When You Become A Stepmum

Here’s 12 things I have learned it’s ok to feel when you become a stepmum

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For a start, 12 isn’t a nice perfectly round 10, however the step-parenting journey isn’t perfect either… so it’s kind of fitting really!

When you become a stepmum

Of all the reasons I have written this piece, the main one is because looking back at the last three years I realise that I blindly ran into becoming a stepmum. I mean how involved will I really need to be right?! Sometimes I think it was a good job I did, otherwise, I may have run for the hills!

But when I really think about it and look back on a lot of my experiences, I wish I had had a fairy godmother there to let me know I was ok to feel my feelings. That everything I felt and continue to feel is actually ok – it doesn’t make me a bad or irrational person it just makes me human.

I have been a stepmum for nearly 3 years, previously I didn’t really have children in my life and had always been in “normal” relationships. Suddenly things changed: where I lived was chosen by whether we could afford it along with paying a mortgage, I was changing my working hours to fit around school runs and having to navigate my way around a new relationship where an ex would always be in the picture.

I have heard all manner of horror stories from other women in this situation – emotional and financial. We are very fortunate in that financially we have had issues very infrequently and access is never a problem.  So, this piece is written very much about how I have felt as a stepmum; it’s been and continues to be a tough gig. I wouldn’t change it for the world, but I have learned some hard lessons along the way. 

1. It’s ok not to feel love towards your stepchildren immediately… It will come when it comes.

As I said I have been a stepmum for three years now, and I always have and will always do everything in my power to ensure my stepdaughter feels at home, included and happy. To the point where I am still putting vegetables in a food processor for her, at 10 years old, and making two lots of dinner just so she eats something remotely healthy.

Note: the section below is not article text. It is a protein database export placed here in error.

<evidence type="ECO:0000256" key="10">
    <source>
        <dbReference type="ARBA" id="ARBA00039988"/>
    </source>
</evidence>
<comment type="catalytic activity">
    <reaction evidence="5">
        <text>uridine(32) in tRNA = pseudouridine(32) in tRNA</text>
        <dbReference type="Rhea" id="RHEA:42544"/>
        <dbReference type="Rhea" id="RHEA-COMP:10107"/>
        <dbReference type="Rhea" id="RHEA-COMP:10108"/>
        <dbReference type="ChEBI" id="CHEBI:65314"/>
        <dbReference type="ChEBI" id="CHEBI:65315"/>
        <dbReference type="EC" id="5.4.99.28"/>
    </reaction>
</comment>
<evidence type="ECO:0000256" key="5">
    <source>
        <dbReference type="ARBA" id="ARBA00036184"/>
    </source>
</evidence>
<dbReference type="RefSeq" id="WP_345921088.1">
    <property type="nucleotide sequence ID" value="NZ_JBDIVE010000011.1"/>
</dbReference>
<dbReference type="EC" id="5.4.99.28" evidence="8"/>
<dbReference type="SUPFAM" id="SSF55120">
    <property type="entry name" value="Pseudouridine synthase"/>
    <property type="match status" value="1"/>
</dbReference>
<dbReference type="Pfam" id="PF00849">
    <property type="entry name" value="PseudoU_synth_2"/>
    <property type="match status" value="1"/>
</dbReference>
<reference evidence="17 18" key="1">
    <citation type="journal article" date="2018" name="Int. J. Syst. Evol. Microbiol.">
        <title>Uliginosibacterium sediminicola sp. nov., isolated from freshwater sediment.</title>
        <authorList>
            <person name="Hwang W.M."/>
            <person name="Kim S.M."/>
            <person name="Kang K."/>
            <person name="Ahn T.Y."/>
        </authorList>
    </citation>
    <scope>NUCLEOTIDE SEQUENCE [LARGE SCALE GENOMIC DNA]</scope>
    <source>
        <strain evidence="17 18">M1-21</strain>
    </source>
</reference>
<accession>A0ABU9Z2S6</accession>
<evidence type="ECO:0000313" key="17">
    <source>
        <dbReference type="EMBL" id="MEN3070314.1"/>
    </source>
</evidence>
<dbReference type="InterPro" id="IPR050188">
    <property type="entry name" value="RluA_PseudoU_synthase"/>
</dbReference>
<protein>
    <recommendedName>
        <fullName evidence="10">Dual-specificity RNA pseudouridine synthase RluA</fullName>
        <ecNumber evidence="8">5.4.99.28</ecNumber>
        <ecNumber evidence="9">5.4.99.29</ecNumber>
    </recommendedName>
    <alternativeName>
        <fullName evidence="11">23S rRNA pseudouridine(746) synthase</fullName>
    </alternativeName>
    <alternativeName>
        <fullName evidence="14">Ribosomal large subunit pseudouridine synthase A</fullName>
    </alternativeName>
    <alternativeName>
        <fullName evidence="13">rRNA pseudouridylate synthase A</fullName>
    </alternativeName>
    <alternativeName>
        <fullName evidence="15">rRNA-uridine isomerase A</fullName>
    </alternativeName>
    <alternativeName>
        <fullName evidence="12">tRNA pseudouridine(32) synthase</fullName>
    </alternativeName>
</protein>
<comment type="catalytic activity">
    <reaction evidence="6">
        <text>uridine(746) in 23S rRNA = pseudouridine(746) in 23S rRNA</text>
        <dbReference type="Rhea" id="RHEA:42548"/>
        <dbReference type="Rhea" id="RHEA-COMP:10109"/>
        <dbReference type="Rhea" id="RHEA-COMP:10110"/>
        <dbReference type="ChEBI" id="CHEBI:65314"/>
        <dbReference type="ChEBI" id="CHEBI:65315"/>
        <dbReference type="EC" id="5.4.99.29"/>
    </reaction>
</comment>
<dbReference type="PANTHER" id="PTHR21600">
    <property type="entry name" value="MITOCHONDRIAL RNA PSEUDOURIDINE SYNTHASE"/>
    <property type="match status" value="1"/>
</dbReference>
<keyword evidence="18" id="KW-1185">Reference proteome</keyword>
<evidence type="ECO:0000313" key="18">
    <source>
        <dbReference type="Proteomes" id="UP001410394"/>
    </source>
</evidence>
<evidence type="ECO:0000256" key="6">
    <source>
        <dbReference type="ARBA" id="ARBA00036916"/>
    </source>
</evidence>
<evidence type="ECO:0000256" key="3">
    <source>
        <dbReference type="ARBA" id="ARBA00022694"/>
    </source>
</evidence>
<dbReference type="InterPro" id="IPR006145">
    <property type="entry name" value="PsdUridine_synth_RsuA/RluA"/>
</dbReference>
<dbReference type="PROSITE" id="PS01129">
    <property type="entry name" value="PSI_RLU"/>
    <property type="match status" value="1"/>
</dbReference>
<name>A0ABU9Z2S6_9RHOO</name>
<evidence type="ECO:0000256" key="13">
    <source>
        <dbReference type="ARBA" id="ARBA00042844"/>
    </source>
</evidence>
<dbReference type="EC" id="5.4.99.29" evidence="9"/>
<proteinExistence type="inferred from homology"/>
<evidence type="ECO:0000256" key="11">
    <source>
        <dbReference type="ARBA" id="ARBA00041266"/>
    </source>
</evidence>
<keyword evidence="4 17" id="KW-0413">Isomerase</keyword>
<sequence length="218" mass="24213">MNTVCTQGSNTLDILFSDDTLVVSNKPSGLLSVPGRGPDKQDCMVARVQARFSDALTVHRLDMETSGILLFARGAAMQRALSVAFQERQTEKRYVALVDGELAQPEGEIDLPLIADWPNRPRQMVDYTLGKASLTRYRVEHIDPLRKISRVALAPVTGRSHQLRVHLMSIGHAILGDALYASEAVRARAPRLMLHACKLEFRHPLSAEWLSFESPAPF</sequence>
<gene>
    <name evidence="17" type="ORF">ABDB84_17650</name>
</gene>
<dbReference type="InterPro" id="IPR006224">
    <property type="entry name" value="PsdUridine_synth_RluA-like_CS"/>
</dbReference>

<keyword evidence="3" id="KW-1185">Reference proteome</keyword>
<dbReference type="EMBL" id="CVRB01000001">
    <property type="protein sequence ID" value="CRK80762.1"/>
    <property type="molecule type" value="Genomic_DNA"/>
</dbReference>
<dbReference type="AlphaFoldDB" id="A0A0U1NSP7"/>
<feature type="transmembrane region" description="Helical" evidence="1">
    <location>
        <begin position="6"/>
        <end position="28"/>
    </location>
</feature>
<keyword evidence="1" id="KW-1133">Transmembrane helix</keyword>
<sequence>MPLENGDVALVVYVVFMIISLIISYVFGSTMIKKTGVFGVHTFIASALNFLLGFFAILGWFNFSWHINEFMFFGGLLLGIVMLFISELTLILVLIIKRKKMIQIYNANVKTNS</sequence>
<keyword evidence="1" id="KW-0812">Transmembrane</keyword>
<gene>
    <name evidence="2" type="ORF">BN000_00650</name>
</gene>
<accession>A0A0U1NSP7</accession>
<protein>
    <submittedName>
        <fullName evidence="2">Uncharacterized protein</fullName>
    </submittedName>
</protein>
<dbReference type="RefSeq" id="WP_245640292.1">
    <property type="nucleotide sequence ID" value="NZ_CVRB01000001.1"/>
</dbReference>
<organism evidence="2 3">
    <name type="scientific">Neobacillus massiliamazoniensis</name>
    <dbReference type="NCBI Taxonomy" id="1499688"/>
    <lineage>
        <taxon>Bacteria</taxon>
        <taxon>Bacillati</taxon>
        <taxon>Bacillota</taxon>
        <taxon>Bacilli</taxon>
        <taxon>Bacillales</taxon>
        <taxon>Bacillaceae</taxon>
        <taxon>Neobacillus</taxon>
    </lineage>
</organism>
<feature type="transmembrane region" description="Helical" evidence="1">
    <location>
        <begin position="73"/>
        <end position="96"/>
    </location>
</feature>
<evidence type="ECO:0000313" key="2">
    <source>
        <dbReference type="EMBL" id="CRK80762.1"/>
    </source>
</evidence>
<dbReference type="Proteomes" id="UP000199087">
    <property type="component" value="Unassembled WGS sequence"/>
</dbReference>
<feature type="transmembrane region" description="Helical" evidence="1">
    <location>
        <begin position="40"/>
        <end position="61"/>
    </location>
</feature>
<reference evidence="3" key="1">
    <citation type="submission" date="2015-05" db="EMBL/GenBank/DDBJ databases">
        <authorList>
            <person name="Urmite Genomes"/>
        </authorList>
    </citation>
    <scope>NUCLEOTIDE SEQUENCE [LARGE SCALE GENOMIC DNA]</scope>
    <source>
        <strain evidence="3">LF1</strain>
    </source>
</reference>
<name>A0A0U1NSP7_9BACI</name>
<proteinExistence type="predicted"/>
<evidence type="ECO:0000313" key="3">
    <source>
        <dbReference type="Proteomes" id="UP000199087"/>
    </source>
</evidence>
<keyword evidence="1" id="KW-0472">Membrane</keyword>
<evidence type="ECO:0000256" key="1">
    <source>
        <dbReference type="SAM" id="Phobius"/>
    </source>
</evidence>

But I don’t feel love, and, in all honesty, I don’t know if I ever will. 

I don’t know if it’s different if you have stepchildren from a very young age who are more dependent on you. But I knew as I started to follow more and more stepparents on social media, telling tales of missing their stepchildren, how they fell in love with them immediately or even calling them their “bonus” children (which I think is wonderful by the way) that this would be my first point. Simply because the doubt I had about my character for not really feeling much love was awful. It made me question whether if I was lucky enough to have a child, I would even make a very good Mum and if I was even cut out to continue to be a stepmum. 

2. It’s ok not to miss them when they aren’t there.

I don’t, not even a little bit. I am perfectly happy with the fact that most of the time it’s just us two. As with the love thing, you can’t force it. This leads me into my next lesson…

3. It’s ok to not look forward to the weekends you have them, and sometimes feel it’s more like a chore.

It’s not a feeling of dread, but it is sometimes a feeling of being put out. Sometimes It’s like having a guest where your home doesn’t feel like your home.

I have another stepmum friend who told me she dreads it and feels anxious for the entire week… and that’s ok too.

If I find it’s too much, I take a break, go for a walk, go out for the day, go out for the night, or go away with the girls for the weekend – put your emotional health first. This is a marathon, not a sprint. Yes, you have “signed up” to be a stepmum but that doesn’t mean you can’t say ‘I am just not in it this weekend, I need a break’ even if you literally have them for 4 days out of 4 weeks!

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When you become a stepmum

4. It’s ok not to really be up for them living with you.

Lockdown made me realise how much dread and anxiety I felt about this. I am more than happy with every other weekend. Honestly, I feel so much relief that my stepdaughter is happy living with her mum, not even because I am happy and she is happy, but also because I am just pleased I don’t have to face the prospect of her living with us yet.

I am still wrestling in my own head, how I would deal with it if it was to happen – I don’t have any advice here. All I can say is that my partner is amazing, and we have talked about it at length and how it couldn’t be “all in” straight away.